“New Neighbors” was the call for the Spring 2019 issue of Thema, appropriately enough, since spring brings the squirrels out of their winter hidey holes. Cover photo by Kathleen Gunton.
Portraits of “lonely people, people with questions that cannot be answered, those who make terrible mistakes, people who do not love themselves and will not survive within their own stories” by poet and artist Melissa Cundieff are featured in the Spring 2019 American Literary Review online.
Chicken God by Alexander Grigoriev – you simply can’t look away from this cover of Pembroke Magazine (#51).
Bright colors to welcome spring caught my eye this week, starting with the 2018 annual of Rathalla Review, just released this March 2019.
“Style Central” by Leah Dockrill, collage on canvas, is the featured image for the newest online Mud Season Review poetry issue.
The cover photo, “A Couch with a View,” by Dallas Crow on the Fall 2018 issue of Cimarron Review is both subtle and inviting.
This lovely cover of The Main Street Rag Winter 2019 just about sums it up for us here in Michigan.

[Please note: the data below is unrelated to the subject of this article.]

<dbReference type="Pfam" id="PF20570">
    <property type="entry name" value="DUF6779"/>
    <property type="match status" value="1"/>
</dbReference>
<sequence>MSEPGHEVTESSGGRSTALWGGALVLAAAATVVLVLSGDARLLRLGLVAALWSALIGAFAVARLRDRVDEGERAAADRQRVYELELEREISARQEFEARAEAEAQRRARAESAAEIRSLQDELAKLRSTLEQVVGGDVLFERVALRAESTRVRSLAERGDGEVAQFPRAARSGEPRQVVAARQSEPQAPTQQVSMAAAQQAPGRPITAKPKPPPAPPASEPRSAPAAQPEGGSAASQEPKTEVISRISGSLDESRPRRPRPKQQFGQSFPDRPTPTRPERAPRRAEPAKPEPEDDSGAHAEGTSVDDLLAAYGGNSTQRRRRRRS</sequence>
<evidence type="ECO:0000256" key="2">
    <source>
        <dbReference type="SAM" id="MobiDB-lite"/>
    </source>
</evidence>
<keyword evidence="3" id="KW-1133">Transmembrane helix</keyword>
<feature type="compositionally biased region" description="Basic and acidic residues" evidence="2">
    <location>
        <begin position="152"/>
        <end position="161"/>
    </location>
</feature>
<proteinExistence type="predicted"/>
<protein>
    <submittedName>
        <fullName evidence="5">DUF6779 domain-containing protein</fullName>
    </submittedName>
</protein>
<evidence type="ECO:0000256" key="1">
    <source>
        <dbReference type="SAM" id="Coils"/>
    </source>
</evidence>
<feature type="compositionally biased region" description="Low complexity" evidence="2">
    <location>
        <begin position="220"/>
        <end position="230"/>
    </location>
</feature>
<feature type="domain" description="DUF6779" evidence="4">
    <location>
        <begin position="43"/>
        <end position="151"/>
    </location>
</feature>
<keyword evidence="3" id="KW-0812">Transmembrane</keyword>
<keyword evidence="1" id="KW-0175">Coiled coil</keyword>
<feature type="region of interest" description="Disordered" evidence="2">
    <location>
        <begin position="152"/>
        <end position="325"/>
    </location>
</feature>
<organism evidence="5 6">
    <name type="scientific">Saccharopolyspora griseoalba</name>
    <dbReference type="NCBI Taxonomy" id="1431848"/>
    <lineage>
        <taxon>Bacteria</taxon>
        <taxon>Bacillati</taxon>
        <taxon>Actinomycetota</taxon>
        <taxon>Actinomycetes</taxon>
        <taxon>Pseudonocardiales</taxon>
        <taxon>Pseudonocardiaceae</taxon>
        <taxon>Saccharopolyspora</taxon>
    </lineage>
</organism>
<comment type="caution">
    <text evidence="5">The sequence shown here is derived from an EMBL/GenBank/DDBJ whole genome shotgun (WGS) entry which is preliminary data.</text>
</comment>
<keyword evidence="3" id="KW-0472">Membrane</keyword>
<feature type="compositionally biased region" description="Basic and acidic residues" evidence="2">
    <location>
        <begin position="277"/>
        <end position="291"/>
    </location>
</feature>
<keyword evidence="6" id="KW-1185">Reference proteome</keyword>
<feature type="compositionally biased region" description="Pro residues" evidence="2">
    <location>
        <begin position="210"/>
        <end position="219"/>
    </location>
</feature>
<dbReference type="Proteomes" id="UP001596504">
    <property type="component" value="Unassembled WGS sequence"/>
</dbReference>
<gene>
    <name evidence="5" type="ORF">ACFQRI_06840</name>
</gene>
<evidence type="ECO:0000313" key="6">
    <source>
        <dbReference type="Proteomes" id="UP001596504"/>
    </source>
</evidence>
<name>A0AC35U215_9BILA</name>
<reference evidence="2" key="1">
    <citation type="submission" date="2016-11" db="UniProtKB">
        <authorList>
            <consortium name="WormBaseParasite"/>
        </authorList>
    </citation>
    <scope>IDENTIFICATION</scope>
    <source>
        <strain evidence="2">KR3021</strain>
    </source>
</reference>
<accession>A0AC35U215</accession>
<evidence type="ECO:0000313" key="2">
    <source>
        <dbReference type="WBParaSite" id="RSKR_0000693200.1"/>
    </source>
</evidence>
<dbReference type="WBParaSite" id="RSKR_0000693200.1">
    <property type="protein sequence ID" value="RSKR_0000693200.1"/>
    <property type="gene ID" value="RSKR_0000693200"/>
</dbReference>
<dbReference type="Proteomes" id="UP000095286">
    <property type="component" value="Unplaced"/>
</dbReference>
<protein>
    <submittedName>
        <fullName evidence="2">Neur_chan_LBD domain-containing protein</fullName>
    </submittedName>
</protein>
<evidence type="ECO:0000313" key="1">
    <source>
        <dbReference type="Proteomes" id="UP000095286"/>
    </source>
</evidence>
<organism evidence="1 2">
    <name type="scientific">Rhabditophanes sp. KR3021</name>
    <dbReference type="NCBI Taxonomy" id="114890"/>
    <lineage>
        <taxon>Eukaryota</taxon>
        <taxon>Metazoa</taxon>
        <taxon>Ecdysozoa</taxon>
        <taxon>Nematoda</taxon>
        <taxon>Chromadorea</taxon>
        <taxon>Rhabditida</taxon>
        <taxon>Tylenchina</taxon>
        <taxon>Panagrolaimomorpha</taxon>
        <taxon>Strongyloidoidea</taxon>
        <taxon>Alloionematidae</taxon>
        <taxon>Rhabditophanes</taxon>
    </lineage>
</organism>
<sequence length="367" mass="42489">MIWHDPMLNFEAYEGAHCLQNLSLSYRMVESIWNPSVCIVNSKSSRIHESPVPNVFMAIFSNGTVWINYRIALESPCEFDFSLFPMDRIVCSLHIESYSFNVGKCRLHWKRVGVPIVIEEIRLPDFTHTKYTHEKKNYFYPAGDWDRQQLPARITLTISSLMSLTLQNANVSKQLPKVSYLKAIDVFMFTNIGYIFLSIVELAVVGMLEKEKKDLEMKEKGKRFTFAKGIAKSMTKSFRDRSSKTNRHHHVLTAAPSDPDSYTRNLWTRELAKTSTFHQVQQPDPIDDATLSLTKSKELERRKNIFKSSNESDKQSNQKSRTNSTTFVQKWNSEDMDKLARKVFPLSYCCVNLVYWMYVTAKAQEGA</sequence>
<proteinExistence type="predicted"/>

Issue 8 2018 of the West Coast Gold Man Review
Again with the Concho River Review (Fall/Winter 2018) because, again, the cover image is gorgeous, while at the same time, a reminder of the dangerous power of nature. Tim L. Vasquez of Untamed Photography is becoming the most regularly featured artist for this column, and rightly so.
The Nov-Dec 2018 issue of Ragazine.CC online features Mariana Yampolsky’s “Caress,” a photo from the TIME OF CHANGE November exhibit at Throckmorton Fine Art. Ragazine.CC published the essay from the show guide along with several photos and an interview with Gallerist and Collector Spencer Throckmorton by Graciela Kartofel. See it all here.
Art Editor Andrew Marshall is the photographer who captured this chilly but beautiful image on the cover of the December 2018 online issue of Junto Magazine.